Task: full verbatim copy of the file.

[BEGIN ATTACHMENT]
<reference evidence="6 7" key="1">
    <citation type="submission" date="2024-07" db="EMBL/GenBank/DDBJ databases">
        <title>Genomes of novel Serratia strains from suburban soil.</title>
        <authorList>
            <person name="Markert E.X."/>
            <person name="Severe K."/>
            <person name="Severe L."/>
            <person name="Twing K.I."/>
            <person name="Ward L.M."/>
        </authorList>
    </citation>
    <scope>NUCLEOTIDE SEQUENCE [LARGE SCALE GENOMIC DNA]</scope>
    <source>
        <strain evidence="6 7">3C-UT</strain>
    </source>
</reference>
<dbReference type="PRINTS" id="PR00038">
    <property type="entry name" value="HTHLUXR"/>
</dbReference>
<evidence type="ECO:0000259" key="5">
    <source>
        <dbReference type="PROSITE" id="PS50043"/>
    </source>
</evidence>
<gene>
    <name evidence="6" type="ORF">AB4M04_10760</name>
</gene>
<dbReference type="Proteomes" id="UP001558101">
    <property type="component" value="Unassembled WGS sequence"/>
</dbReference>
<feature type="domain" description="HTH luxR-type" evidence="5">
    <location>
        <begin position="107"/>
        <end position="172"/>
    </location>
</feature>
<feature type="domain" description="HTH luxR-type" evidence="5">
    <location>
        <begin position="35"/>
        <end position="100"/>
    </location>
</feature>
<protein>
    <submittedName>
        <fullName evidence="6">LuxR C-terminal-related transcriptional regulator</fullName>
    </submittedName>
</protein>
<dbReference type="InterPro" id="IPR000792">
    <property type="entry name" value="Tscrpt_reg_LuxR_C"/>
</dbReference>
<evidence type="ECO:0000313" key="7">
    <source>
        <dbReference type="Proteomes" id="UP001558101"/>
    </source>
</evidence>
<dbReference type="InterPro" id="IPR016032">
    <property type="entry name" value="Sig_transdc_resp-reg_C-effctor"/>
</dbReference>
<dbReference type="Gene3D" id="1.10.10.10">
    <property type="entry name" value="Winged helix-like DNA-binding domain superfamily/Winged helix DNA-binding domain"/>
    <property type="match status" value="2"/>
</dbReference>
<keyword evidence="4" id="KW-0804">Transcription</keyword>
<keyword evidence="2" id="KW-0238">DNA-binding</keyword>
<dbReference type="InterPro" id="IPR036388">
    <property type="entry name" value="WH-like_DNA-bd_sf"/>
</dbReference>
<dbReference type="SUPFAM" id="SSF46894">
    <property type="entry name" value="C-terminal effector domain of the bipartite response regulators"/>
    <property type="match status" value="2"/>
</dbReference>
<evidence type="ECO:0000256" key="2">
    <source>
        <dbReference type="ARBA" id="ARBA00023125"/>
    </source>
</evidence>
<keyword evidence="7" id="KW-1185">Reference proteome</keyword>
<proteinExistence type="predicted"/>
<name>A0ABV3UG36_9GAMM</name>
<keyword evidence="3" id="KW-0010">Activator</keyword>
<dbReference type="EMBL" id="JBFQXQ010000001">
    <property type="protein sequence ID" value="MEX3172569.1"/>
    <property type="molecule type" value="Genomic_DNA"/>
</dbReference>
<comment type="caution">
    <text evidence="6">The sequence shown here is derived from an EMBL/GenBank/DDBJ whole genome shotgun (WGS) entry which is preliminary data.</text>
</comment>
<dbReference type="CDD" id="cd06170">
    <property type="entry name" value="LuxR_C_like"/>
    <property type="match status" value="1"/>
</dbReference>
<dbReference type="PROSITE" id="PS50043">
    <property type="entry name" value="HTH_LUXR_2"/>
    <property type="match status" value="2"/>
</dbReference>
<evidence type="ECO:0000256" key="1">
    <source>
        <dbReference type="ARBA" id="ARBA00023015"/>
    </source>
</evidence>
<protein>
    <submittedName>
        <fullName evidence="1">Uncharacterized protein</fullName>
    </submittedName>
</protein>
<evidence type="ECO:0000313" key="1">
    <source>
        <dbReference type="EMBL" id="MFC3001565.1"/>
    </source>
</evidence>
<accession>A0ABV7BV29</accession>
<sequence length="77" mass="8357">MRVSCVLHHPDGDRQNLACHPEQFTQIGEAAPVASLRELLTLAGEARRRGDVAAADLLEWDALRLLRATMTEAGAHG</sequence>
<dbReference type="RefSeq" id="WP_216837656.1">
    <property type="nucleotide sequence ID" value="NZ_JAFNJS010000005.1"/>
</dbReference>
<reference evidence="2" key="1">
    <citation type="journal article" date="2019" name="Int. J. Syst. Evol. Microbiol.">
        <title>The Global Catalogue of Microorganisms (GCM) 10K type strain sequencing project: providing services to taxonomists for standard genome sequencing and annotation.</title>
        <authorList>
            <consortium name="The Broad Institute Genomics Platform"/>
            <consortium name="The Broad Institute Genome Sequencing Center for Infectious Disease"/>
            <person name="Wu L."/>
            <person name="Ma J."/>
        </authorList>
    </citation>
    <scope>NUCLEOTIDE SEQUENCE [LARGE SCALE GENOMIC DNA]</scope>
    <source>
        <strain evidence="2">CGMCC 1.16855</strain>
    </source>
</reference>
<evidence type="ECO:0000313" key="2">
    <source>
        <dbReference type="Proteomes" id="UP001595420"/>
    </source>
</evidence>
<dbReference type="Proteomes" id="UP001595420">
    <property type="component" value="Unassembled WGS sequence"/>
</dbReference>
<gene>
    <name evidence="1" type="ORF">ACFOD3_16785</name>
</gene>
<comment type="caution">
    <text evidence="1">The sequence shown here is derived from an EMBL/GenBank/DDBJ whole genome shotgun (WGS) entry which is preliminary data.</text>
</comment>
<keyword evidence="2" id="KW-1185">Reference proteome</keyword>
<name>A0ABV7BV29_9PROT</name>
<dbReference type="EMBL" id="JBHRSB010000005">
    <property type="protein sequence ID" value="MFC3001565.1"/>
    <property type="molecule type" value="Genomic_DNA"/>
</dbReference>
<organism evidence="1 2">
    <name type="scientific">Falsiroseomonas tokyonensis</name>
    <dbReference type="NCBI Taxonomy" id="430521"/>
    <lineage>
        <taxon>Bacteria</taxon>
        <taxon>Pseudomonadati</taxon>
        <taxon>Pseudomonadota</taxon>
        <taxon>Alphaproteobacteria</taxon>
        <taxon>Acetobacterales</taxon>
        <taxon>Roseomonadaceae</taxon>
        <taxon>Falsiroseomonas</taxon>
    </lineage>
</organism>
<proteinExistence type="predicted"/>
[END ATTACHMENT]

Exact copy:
<reference evidence="6 7" key="1">
    <citation type="submission" date="2024-07" db="EMBL/GenBank/DDBJ databases">
        <title>Genomes of novel Serratia strains from suburban soil.</title>
        <authorList>
            <person name="Markert E.X."/>
            <person name="Severe K."/>
            <person name="Severe L."/>
            <person name="Twing K.I."/>
            <person name="Ward L.M."/>
        </authorList>
    </citation>
    <scope>NUCLEOTIDE SEQUENCE [LARGE SCALE GENOMIC DNA]</scope>
    <source>
        <strain evidence="6 7">3C-UT</strain>
    </source>
</reference>
<dbReference type="PRINTS" id="PR00038">
    <property type="entry name" value="HTHLUXR"/>
</dbReference>
<evidence type="ECO:0000259" key="5">
    <source>
        <dbReference type="PROSITE" id="PS50043"/>
    </source>
</evidence>
<gene>
    <name evidence="6" type="ORF">AB4M04_10760</name>
</gene>
<dbReference type="Proteomes" id="UP001558101">
    <property type="component" value="Unassembled WGS sequence"/>
</dbReference>
<feature type="domain" description="HTH luxR-type" evidence="5">
    <location>
        <begin position="107"/>
        <end position="172"/>
    </location>
</feature>
<feature type="domain" description="HTH luxR-type" evidence="5">
    <location>
        <begin position="35"/>
        <end position="100"/>
    </location>
</feature>
<protein>
    <submittedName>
        <fullName evidence="6">LuxR C-terminal-related transcriptional regulator</fullName>
    </submittedName>
</protein>
<dbReference type="InterPro" id="IPR000792">
    <property type="entry name" value="Tscrpt_reg_LuxR_C"/>
</dbReference>
<evidence type="ECO:0000313" key="7">
    <source>
        <dbReference type="Proteomes" id="UP001558101"/>
    </source>
</evidence>
<dbReference type="InterPro" id="IPR016032">
    <property type="entry name" value="Sig_transdc_resp-reg_C-effctor"/>
</dbReference>
<dbReference type="Gene3D" id="1.10.10.10">
    <property type="entry name" value="Winged helix-like DNA-binding domain superfamily/Winged helix DNA-binding domain"/>
    <property type="match status" value="2"/>
</dbReference>
<keyword evidence="4" id="KW-0804">Transcription</keyword>
<keyword evidence="2" id="KW-0238">DNA-binding</keyword>
<dbReference type="InterPro" id="IPR036388">
    <property type="entry name" value="WH-like_DNA-bd_sf"/>
</dbReference>
<dbReference type="SUPFAM" id="SSF46894">
    <property type="entry name" value="C-terminal effector domain of the bipartite response regulators"/>
    <property type="match status" value="2"/>
</dbReference>
<evidence type="ECO:0000256" key="2">
    <source>
        <dbReference type="ARBA" id="ARBA00023125"/>
    </source>
</evidence>
<keyword evidence="7" id="KW-1185">Reference proteome</keyword>
<proteinExistence type="predicted"/>
<name>A0ABV3UG36_9GAMM</name>
<keyword evidence="3" id="KW-0010">Activator</keyword>
<dbReference type="EMBL" id="JBFQXQ010000001">
    <property type="protein sequence ID" value="MEX3172569.1"/>
    <property type="molecule type" value="Genomic_DNA"/>
</dbReference>
<comment type="caution">
    <text evidence="6">The sequence shown here is derived from an EMBL/GenBank/DDBJ whole genome shotgun (WGS) entry which is preliminary data.</text>
</comment>
<dbReference type="CDD" id="cd06170">
    <property type="entry name" value="LuxR_C_like"/>
    <property type="match status" value="1"/>
</dbReference>
<dbReference type="PROSITE" id="PS50043">
    <property type="entry name" value="HTH_LUXR_2"/>
    <property type="match status" value="2"/>
</dbReference>
<evidence type="ECO:0000256" key="1">
    <source>
        <dbReference type="ARBA" id="ARBA00023015"/>
    </source>
</evidence>
<protein>
    <submittedName>
        <fullName evidence="1">Uncharacterized protein</fullName>
    </submittedName>
</protein>
<evidence type="ECO:0000313" key="1">
    <source>
        <dbReference type="EMBL" id="MFC3001565.1"/>
    </source>
</evidence>
<accession>A0ABV7BV29</accession>
<sequence length="77" mass="8357">MRVSCVLHHPDGDRQNLACHPEQFTQIGEAAPVASLRELLTLAGEARRRGDVAAADLLEWDALRLLRATMTEAGAHG</sequence>
<dbReference type="RefSeq" id="WP_216837656.1">
    <property type="nucleotide sequence ID" value="NZ_JAFNJS010000005.1"/>
</dbReference>
<reference evidence="2" key="1">
    <citation type="journal article" date="2019" name="Int. J. Syst. Evol. Microbiol.">
        <title>The Global Catalogue of Microorganisms (GCM) 10K type strain sequencing project: providing services to taxonomists for standard genome sequencing and annotation.</title>
        <authorList>
            <consortium name="The Broad Institute Genomics Platform"/>
            <consortium name="The Broad Institute Genome Sequencing Center for Infectious Disease"/>
            <person name="Wu L."/>
            <person name="Ma J."/>
        </authorList>
    </citation>
    <scope>NUCLEOTIDE SEQUENCE [LARGE SCALE GENOMIC DNA]</scope>
    <source>
        <strain evidence="2">CGMCC 1.16855</strain>
    </source>
</reference>
<evidence type="ECO:0000313" key="2">
    <source>
        <dbReference type="Proteomes" id="UP001595420"/>
    </source>
</evidence>
<dbReference type="Proteomes" id="UP001595420">
    <property type="component" value="Unassembled WGS sequence"/>
</dbReference>
<gene>
    <name evidence="1" type="ORF">ACFOD3_16785</name>
</gene>
<comment type="caution">
    <text evidence="1">The sequence shown here is derived from an EMBL/GenBank/DDBJ whole genome shotgun (WGS) entry which is preliminary data.</text>
</comment>
<keyword evidence="2" id="KW-1185">Reference proteome</keyword>
<name>A0ABV7BV29_9PROT</name>
<dbReference type="EMBL" id="JBHRSB010000005">
    <property type="protein sequence ID" value="MFC3001565.1"/>
    <property type="molecule type" value="Genomic_DNA"/>
</dbReference>
<organism evidence="1 2">
    <name type="scientific">Falsiroseomonas tokyonensis</name>
    <dbReference type="NCBI Taxonomy" id="430521"/>
    <lineage>
        <taxon>Bacteria</taxon>
        <taxon>Pseudomonadati</taxon>
        <taxon>Pseudomonadota</taxon>
        <taxon>Alphaproteobacteria</taxon>
        <taxon>Acetobacterales</taxon>
        <taxon>Roseomonadaceae</taxon>
        <taxon>Falsiroseomonas</taxon>
    </lineage>
</organism>
<proteinExistence type="predicted"/>